Habituation vs Sensitization In Dog Training
I know some people who live not far from one of the flight paths going to and away from the airport. I remember us having a discussion one time about how annoying I thought it’d be to hear that loud noise so often. The response I would hear was the same response I got from […] The post Habituation vs Sensitization In Dog Training first appeared on So Much PETential.
I know some people who live not far from one of the flight paths going to and away from the airport. I remember us having a discussion one time about how annoying I thought it’d be to hear that loud noise so often. The response I would hear was the same response I got from people I know who live or work near a railroad crossing – that, ‘you get used to it.’ In this article, I hope to give you a better understanding of habituation vs sensitization and how it can impact your dog training.
When I sit by a swimming pool, I may initially be able to hear all of the conversations, the laughter, the kids screaming but within a few minutes I can tune it out and focus on reading a book or lay back and close my eyes.
The scientific term for what has happened in those cases is habituation.
Simply stated, habituation occurs when we get used to something and its presence no longer means anything to us. Habituation can occur with our non-human animals as well.
Maybe your pet startled and barked the first time you turned on the electric can opener but over the next few times of hearing it, your dog began to just look in the direction of the noise, and soon began ignoring it all together. That is habituation happening.
Or let’s say the first time your dog heard the dogs barking across the street that it ran to the window (or fence line if outside) to bark back but over time, with lots of repeated exposure, your dog began ignoring their barking. Again, that is habituation at work.
While noticing new and novel stimulus is important to an animal’s survival (after all, that stimulus could potentially be dangerous and necessary to avoid), once repeated exposures indicate to the animal that whatever it is, it doesn’t pose a threat, the initial startle or flight response is no longer needed.
In some instances, however, rather than habituating to that environmental event, the animal’s response actually strengthens with repeated exposure. For example, if a dog has had experience while walking on a leash that a big dog has come charging from around the back of a certain house to bark with a deep tone and jump on the fence, that the walking dog may begin breathing heavy, have increased heart rate, become hypervigilant, begin pulling on the leash, growling, or any number of other behaviors when you are blocks away from that house. A dog may pant and pace when its owner leaves the house, and over time, that dog may begin barking, destroying furniture and doorways or may vomit.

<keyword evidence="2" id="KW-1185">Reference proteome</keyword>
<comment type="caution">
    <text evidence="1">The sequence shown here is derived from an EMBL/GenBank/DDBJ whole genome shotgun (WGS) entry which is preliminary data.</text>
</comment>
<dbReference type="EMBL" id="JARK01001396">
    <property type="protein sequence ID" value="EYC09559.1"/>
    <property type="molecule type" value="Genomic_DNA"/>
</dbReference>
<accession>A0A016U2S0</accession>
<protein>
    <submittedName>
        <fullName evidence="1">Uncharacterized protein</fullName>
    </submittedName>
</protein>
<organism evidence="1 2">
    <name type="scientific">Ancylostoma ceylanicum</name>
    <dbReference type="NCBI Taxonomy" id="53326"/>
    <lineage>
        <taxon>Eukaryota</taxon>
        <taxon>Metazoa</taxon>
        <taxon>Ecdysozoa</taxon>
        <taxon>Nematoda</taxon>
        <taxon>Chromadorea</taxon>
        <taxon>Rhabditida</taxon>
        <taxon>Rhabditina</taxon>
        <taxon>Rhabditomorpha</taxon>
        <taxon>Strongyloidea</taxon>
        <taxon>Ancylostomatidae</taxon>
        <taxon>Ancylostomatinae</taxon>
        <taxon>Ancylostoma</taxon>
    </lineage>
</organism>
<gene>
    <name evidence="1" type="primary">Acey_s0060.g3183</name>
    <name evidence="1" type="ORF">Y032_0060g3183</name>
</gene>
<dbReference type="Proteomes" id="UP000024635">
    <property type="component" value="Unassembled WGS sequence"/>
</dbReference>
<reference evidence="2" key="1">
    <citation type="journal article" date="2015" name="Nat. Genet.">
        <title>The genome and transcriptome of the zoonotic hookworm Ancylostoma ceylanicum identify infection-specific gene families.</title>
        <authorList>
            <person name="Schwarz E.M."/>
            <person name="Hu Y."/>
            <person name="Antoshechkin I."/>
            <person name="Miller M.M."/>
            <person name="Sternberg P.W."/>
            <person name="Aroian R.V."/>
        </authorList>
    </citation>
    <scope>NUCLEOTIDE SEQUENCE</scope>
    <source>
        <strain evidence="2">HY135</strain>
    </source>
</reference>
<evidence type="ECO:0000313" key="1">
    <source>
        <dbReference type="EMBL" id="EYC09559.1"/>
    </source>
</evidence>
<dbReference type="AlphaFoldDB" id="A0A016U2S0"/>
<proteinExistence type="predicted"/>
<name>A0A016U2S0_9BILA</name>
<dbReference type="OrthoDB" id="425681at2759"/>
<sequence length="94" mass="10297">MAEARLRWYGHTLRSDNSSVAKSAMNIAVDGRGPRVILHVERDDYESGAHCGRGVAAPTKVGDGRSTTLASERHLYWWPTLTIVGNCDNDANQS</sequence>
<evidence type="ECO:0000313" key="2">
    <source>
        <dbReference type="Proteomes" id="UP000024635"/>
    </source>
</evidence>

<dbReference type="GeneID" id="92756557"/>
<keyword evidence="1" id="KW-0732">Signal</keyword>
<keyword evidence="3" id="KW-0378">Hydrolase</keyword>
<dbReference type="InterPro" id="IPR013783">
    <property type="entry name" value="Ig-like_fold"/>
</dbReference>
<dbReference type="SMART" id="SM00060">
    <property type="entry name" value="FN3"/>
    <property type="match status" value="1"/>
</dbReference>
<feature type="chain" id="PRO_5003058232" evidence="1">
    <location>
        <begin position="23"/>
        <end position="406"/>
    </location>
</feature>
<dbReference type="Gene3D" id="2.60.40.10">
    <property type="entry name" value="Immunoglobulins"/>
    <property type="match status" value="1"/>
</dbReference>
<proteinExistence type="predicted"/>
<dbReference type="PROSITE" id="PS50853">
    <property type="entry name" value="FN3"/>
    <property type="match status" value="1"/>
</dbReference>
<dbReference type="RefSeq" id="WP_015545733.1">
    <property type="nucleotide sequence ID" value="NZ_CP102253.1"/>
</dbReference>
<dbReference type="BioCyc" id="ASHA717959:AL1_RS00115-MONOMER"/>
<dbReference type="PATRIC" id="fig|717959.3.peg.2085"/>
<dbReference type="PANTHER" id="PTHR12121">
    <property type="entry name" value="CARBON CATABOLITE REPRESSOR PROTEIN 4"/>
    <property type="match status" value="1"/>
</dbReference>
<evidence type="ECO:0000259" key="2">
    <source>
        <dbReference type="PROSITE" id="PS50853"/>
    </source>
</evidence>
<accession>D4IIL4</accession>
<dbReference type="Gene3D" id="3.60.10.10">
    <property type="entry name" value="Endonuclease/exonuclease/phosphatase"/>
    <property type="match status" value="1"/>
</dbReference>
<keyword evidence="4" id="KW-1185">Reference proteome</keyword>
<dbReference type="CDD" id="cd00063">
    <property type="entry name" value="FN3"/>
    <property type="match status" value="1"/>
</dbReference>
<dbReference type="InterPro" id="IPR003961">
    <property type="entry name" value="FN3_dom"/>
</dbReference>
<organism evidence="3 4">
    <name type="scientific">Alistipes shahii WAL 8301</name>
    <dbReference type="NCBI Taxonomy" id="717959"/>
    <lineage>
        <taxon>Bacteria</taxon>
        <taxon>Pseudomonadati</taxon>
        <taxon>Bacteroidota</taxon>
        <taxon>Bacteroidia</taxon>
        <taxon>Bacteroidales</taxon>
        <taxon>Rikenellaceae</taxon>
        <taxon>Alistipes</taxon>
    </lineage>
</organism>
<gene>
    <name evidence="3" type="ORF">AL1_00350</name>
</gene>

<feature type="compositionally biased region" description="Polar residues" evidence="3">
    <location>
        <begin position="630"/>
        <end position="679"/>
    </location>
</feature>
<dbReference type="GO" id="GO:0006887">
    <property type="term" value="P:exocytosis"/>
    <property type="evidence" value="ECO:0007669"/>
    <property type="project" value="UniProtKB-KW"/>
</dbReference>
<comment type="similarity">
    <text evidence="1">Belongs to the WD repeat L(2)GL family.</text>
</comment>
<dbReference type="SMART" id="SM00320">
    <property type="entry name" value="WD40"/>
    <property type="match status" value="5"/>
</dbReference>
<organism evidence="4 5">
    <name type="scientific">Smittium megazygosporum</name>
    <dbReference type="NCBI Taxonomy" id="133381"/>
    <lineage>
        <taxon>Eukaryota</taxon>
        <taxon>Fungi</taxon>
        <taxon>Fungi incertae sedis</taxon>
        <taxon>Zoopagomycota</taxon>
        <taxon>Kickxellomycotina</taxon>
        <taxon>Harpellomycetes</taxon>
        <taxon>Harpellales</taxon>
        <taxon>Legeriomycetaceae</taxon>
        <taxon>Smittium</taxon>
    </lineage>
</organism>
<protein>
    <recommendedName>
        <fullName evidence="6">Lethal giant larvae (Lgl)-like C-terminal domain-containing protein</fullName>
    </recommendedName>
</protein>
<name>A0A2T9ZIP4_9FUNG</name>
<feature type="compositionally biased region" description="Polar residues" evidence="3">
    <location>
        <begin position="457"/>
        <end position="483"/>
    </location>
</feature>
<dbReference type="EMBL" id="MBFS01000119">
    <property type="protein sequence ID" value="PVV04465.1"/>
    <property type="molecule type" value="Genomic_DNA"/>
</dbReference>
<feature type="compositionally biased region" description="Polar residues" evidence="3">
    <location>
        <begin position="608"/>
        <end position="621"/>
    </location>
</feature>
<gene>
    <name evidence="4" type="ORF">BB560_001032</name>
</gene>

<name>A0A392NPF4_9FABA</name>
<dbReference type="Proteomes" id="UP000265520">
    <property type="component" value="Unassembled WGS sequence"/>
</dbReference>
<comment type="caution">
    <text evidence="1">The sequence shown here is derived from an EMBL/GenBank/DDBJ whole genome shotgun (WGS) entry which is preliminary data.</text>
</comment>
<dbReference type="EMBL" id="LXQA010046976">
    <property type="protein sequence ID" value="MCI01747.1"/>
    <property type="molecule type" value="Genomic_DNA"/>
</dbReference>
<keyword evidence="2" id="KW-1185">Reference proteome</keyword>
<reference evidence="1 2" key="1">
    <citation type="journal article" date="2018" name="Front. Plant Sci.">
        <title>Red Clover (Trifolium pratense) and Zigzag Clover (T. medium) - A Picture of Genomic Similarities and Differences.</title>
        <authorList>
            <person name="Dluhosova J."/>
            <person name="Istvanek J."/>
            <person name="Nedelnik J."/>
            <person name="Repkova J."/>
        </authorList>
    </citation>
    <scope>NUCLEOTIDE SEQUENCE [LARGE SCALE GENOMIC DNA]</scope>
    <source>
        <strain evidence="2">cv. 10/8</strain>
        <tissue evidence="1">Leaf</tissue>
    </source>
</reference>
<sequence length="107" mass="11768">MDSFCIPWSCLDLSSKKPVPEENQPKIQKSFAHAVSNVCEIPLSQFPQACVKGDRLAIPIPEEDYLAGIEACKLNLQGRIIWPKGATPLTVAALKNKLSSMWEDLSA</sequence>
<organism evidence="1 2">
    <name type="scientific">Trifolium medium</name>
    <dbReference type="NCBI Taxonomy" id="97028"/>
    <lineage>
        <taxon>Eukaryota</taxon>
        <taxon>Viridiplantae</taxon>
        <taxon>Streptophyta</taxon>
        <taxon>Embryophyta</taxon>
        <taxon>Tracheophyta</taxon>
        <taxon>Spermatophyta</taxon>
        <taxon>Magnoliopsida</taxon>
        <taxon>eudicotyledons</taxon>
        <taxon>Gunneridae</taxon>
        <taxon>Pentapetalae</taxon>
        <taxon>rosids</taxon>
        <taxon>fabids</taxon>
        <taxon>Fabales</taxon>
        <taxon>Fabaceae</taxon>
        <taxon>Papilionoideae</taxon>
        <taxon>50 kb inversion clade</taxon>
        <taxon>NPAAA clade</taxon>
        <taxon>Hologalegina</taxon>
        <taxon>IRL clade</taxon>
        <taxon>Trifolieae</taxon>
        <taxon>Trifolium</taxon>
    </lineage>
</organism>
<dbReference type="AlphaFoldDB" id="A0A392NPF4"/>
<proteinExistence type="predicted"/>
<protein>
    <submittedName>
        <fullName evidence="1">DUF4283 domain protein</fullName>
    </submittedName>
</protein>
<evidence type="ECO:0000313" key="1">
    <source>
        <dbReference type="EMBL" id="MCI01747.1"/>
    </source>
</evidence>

The scientific term for what has happened to those dogs is sensitization.
In the real world where we are bombarded with different stimulus all the time, it can be hard to predict with any given animal whether it will habituate or sensitize to something. Genetics, early socialization and past learning experience can all influence the response. Many times it is the over-the-top noises or environmental events that are more likely to cause sensitization with repeated exposure rather than habituation.
If you think sensitization is happening for your pet, be proactive in addressing it before it escalates. This can involve less intensive exposure to the trigger (such as at a distance or lower volume or static vs moving), gradually increasing intensity as your pet continues to be able to remain calm (ex. normal heart rate, loose body muscles, ability to turn back to you). It can also involve immediately following the exposure to the trigger with something your dog values.
As always, if this is an issue with which you need help, please reach out to me or seek out the assistance of another trainer who uses positive reinforcement based strategies.Habituation vs Sensitization In Dog Training first appeared on So Much PETential.